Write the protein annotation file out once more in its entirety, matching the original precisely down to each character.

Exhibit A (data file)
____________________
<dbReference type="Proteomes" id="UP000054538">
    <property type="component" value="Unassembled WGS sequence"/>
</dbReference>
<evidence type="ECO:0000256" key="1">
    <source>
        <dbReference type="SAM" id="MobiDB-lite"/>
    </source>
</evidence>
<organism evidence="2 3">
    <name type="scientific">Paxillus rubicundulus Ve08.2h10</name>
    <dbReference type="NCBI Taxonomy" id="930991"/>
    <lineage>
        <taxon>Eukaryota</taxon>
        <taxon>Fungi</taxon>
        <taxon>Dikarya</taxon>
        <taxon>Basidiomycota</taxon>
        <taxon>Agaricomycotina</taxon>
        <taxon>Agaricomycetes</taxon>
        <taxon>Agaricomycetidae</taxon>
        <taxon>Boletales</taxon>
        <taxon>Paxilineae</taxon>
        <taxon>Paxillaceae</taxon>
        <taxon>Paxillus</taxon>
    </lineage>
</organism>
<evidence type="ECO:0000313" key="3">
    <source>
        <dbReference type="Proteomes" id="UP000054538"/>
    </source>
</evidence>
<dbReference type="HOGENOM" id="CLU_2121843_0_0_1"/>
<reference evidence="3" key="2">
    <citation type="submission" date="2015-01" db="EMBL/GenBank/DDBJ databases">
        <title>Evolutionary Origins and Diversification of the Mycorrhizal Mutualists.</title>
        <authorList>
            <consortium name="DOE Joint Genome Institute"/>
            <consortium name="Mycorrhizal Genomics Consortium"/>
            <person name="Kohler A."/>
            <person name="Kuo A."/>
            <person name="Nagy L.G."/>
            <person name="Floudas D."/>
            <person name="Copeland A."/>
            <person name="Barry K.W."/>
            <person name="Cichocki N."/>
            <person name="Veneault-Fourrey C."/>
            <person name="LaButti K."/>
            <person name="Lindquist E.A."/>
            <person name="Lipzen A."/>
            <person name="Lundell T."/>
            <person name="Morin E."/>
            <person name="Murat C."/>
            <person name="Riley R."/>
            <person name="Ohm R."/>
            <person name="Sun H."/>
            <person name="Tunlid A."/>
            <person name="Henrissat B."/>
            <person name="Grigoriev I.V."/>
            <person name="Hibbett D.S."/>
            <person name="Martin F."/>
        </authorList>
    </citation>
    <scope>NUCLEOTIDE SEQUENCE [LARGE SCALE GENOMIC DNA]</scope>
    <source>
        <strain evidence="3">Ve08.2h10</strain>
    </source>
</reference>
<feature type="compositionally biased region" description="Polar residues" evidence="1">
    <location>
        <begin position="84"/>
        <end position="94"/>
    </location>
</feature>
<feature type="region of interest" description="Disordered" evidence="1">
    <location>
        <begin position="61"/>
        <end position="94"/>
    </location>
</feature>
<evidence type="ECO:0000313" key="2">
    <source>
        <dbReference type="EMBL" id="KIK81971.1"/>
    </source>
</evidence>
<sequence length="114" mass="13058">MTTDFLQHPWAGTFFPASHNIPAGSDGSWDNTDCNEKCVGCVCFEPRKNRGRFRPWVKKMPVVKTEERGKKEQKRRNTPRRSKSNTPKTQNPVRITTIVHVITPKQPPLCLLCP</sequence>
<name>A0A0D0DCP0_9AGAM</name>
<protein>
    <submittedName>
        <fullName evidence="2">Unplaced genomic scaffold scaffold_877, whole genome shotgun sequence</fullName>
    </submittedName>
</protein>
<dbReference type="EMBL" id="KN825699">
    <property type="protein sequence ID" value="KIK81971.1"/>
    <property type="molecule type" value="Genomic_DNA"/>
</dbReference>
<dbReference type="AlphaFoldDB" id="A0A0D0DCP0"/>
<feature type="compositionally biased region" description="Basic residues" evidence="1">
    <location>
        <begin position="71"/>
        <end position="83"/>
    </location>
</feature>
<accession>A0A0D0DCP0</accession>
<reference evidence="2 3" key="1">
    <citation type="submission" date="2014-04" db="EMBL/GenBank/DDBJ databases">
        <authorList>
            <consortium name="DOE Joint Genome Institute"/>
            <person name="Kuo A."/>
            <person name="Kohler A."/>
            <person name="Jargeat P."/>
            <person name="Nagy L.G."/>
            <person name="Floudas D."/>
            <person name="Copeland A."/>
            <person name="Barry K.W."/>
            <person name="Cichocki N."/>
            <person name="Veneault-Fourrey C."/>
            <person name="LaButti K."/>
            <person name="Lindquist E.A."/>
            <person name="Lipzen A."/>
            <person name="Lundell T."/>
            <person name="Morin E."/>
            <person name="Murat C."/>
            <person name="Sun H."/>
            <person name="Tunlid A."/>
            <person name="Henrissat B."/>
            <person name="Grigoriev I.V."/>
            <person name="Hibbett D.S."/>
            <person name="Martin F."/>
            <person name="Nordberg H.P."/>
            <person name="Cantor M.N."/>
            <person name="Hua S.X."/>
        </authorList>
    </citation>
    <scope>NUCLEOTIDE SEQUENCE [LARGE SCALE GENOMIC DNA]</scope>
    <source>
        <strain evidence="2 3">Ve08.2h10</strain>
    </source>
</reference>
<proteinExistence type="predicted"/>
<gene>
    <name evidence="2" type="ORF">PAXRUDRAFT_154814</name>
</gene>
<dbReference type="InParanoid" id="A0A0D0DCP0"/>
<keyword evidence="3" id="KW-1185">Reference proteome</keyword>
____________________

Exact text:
<dbReference type="Proteomes" id="UP000054538">
    <property type="component" value="Unassembled WGS sequence"/>
</dbReference>
<evidence type="ECO:0000256" key="1">
    <source>
        <dbReference type="SAM" id="MobiDB-lite"/>
    </source>
</evidence>
<organism evidence="2 3">
    <name type="scientific">Paxillus rubicundulus Ve08.2h10</name>
    <dbReference type="NCBI Taxonomy" id="930991"/>
    <lineage>
        <taxon>Eukaryota</taxon>
        <taxon>Fungi</taxon>
        <taxon>Dikarya</taxon>
        <taxon>Basidiomycota</taxon>
        <taxon>Agaricomycotina</taxon>
        <taxon>Agaricomycetes</taxon>
        <taxon>Agaricomycetidae</taxon>
        <taxon>Boletales</taxon>
        <taxon>Paxilineae</taxon>
        <taxon>Paxillaceae</taxon>
        <taxon>Paxillus</taxon>
    </lineage>
</organism>
<evidence type="ECO:0000313" key="3">
    <source>
        <dbReference type="Proteomes" id="UP000054538"/>
    </source>
</evidence>
<dbReference type="HOGENOM" id="CLU_2121843_0_0_1"/>
<reference evidence="3" key="2">
    <citation type="submission" date="2015-01" db="EMBL/GenBank/DDBJ databases">
        <title>Evolutionary Origins and Diversification of the Mycorrhizal Mutualists.</title>
        <authorList>
            <consortium name="DOE Joint Genome Institute"/>
            <consortium name="Mycorrhizal Genomics Consortium"/>
            <person name="Kohler A."/>
            <person name="Kuo A."/>
            <person name="Nagy L.G."/>
            <person name="Floudas D."/>
            <person name="Copeland A."/>
            <person name="Barry K.W."/>
            <person name="Cichocki N."/>
            <person name="Veneault-Fourrey C."/>
            <person name="LaButti K."/>
            <person name="Lindquist E.A."/>
            <person name="Lipzen A."/>
            <person name="Lundell T."/>
            <person name="Morin E."/>
            <person name="Murat C."/>
            <person name="Riley R."/>
            <person name="Ohm R."/>
            <person name="Sun H."/>
            <person name="Tunlid A."/>
            <person name="Henrissat B."/>
            <person name="Grigoriev I.V."/>
            <person name="Hibbett D.S."/>
            <person name="Martin F."/>
        </authorList>
    </citation>
    <scope>NUCLEOTIDE SEQUENCE [LARGE SCALE GENOMIC DNA]</scope>
    <source>
        <strain evidence="3">Ve08.2h10</strain>
    </source>
</reference>
<feature type="compositionally biased region" description="Polar residues" evidence="1">
    <location>
        <begin position="84"/>
        <end position="94"/>
    </location>
</feature>
<feature type="region of interest" description="Disordered" evidence="1">
    <location>
        <begin position="61"/>
        <end position="94"/>
    </location>
</feature>
<evidence type="ECO:0000313" key="2">
    <source>
        <dbReference type="EMBL" id="KIK81971.1"/>
    </source>
</evidence>
<sequence length="114" mass="13058">MTTDFLQHPWAGTFFPASHNIPAGSDGSWDNTDCNEKCVGCVCFEPRKNRGRFRPWVKKMPVVKTEERGKKEQKRRNTPRRSKSNTPKTQNPVRITTIVHVITPKQPPLCLLCP</sequence>
<name>A0A0D0DCP0_9AGAM</name>
<protein>
    <submittedName>
        <fullName evidence="2">Unplaced genomic scaffold scaffold_877, whole genome shotgun sequence</fullName>
    </submittedName>
</protein>
<dbReference type="EMBL" id="KN825699">
    <property type="protein sequence ID" value="KIK81971.1"/>
    <property type="molecule type" value="Genomic_DNA"/>
</dbReference>
<dbReference type="AlphaFoldDB" id="A0A0D0DCP0"/>
<feature type="compositionally biased region" description="Basic residues" evidence="1">
    <location>
        <begin position="71"/>
        <end position="83"/>
    </location>
</feature>
<accession>A0A0D0DCP0</accession>
<reference evidence="2 3" key="1">
    <citation type="submission" date="2014-04" db="EMBL/GenBank/DDBJ databases">
        <authorList>
            <consortium name="DOE Joint Genome Institute"/>
            <person name="Kuo A."/>
            <person name="Kohler A."/>
            <person name="Jargeat P."/>
            <person name="Nagy L.G."/>
            <person name="Floudas D."/>
            <person name="Copeland A."/>
            <person name="Barry K.W."/>
            <person name="Cichocki N."/>
            <person name="Veneault-Fourrey C."/>
            <person name="LaButti K."/>
            <person name="Lindquist E.A."/>
            <person name="Lipzen A."/>
            <person name="Lundell T."/>
            <person name="Morin E."/>
            <person name="Murat C."/>
            <person name="Sun H."/>
            <person name="Tunlid A."/>
            <person name="Henrissat B."/>
            <person name="Grigoriev I.V."/>
            <person name="Hibbett D.S."/>
            <person name="Martin F."/>
            <person name="Nordberg H.P."/>
            <person name="Cantor M.N."/>
            <person name="Hua S.X."/>
        </authorList>
    </citation>
    <scope>NUCLEOTIDE SEQUENCE [LARGE SCALE GENOMIC DNA]</scope>
    <source>
        <strain evidence="2 3">Ve08.2h10</strain>
    </source>
</reference>
<proteinExistence type="predicted"/>
<gene>
    <name evidence="2" type="ORF">PAXRUDRAFT_154814</name>
</gene>
<dbReference type="InParanoid" id="A0A0D0DCP0"/>
<keyword evidence="3" id="KW-1185">Reference proteome</keyword>